1929 Villa Savoye
1934 Courthouse with Garage
1951-53 Governor's Palace
1964 Palais des Congrès
1964- Hejduk reenacting Le Corbusier
1991 Villa dall'Ava
1998 Maison à Bordeaux
Hejduk architecture (early, eg, Bye) as ongoing reenactment of Le Corbusier, specifically the Carpenter Center at Harvard.
2005.02 26 13:01
Re: guthrie decon
This architecture immediately reminded me of the ancient Roman Tomb of Eurysaces (circa 30 BC).
I see reenactionary architecturism here in a funny kind of way. Given Le Corbusier's admiration of grain silo architectures, can the Tomb of Eurysaces be seen as an unlikely precursor of the whole "box raised on pilotis" paradigm? The holes in the tomb 'box' also remind me of Koolhaas' House in Bordeaux, which is indeed a reenactionary riff off the 'box raised on pilotis' paradigm.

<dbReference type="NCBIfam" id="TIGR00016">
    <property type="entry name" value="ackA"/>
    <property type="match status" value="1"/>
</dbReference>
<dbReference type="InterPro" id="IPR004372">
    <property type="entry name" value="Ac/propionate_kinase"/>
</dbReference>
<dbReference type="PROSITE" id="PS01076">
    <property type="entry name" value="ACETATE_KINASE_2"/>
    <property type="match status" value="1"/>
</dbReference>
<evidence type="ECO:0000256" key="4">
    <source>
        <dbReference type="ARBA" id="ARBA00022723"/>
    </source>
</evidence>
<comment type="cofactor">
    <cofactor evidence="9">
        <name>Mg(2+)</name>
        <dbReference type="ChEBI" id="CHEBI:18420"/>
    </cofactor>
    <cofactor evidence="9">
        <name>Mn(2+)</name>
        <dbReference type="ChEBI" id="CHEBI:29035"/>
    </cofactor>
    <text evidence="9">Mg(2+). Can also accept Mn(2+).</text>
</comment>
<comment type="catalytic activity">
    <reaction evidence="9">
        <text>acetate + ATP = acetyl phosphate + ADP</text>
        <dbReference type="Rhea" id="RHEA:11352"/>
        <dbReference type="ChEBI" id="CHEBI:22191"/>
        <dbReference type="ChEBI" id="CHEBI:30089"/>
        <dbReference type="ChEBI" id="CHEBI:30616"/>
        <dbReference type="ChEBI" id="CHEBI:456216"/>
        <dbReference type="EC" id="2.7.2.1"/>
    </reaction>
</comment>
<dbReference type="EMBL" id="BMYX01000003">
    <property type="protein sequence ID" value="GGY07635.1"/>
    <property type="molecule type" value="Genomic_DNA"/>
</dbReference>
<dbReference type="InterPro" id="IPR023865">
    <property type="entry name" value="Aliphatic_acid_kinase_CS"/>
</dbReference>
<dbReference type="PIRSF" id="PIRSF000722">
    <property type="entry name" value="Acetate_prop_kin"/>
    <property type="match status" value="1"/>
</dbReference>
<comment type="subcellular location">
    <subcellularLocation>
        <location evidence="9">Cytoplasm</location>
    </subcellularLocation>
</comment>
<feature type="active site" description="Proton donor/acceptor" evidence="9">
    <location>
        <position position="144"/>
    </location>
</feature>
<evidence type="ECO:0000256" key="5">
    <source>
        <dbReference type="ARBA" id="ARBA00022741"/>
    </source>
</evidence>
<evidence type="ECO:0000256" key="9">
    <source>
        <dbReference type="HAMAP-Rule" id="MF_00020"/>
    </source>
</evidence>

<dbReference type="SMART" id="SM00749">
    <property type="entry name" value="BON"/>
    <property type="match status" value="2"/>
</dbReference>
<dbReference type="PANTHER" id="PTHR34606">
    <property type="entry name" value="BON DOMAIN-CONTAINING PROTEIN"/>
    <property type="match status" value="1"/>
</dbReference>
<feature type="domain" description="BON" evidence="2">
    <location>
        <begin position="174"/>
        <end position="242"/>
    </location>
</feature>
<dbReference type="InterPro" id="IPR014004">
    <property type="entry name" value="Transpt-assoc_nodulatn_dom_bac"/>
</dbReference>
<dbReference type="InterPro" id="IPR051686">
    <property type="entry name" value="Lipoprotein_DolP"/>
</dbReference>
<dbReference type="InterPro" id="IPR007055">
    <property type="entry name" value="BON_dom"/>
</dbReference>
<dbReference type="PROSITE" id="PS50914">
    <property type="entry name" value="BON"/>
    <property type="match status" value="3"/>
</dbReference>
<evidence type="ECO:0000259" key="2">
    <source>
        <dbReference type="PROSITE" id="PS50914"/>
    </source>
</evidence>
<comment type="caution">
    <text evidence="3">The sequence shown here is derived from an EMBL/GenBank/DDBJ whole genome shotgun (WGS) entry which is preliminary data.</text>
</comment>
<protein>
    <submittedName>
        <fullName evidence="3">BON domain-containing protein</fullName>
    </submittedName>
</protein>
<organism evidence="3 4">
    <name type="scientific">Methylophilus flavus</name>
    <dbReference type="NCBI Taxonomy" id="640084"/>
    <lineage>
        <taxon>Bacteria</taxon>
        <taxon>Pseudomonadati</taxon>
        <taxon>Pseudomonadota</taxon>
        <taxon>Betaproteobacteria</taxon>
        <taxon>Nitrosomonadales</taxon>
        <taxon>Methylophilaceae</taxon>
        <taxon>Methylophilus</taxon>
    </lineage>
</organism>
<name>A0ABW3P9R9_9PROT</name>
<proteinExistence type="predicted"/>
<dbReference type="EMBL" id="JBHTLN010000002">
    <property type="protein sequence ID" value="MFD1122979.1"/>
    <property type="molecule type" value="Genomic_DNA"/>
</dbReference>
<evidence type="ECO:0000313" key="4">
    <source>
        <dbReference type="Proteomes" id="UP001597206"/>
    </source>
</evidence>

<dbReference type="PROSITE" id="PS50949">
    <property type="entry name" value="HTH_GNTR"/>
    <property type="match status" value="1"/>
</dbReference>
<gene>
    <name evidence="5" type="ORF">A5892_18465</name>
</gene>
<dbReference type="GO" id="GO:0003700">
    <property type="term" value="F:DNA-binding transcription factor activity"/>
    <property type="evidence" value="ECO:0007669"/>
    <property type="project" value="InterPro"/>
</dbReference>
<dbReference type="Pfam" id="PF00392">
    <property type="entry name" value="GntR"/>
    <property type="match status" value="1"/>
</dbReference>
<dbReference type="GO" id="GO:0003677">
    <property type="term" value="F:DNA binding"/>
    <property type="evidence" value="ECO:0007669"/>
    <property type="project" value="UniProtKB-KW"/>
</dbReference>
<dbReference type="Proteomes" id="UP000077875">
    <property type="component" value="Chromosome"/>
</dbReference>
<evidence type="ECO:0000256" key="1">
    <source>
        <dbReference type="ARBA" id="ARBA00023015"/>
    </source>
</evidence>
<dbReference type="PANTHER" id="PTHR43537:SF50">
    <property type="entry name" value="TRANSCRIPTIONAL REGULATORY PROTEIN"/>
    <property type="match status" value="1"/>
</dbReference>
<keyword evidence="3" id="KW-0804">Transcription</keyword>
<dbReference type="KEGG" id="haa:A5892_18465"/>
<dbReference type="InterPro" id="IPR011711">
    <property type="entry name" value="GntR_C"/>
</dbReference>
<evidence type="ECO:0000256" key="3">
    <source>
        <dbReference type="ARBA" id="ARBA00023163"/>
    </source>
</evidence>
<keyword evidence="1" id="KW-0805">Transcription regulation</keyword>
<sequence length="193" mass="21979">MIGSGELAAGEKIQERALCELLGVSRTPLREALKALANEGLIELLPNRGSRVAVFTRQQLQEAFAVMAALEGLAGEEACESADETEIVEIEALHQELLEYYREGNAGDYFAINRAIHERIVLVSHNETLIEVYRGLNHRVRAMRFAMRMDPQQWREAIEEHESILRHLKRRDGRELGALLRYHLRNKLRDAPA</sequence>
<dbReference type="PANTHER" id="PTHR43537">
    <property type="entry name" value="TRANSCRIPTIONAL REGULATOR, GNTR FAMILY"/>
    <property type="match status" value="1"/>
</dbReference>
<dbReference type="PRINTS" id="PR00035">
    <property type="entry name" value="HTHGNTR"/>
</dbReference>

Koolhaas versus the Actor
OK, I see what you mean, but....
There are many historical examples were architecture references itself, e.g., renaissance architecture referencing classical architecture, or even the second pyramid at Giza referencing the Great Pyramid at Giza.
Le Corbusier is just as much a reenactor as Stirling and the NY5 are reenactors. Le Corbusier reenacted machine forms and ship forms and American agricultural architecture forms. And Le Corbusier even ultimately reenacted himself--the Palais des Congres (1964) reenacts the Villa Savoye (1929)
I don't buy the notion of there ever really being a split from the symbolic system. Degrees of separation, yes, but no real split.
Stirling is a consumate reenactionary architect, and he knew it, but he put most of his clues in his architecture only--although his entry for Roma Interrotta is an overt reference to Piranesi's Campo Marzio plan and reenactionary architecturism. Just as Rossi reenacted the Bustum Hadriani with the Modena Cemetery, but it doesn't look like he ever told Tafuri about it. Yes, Rossi was silent, as are most architects when it comes to telling others where their real 'originality' comes from.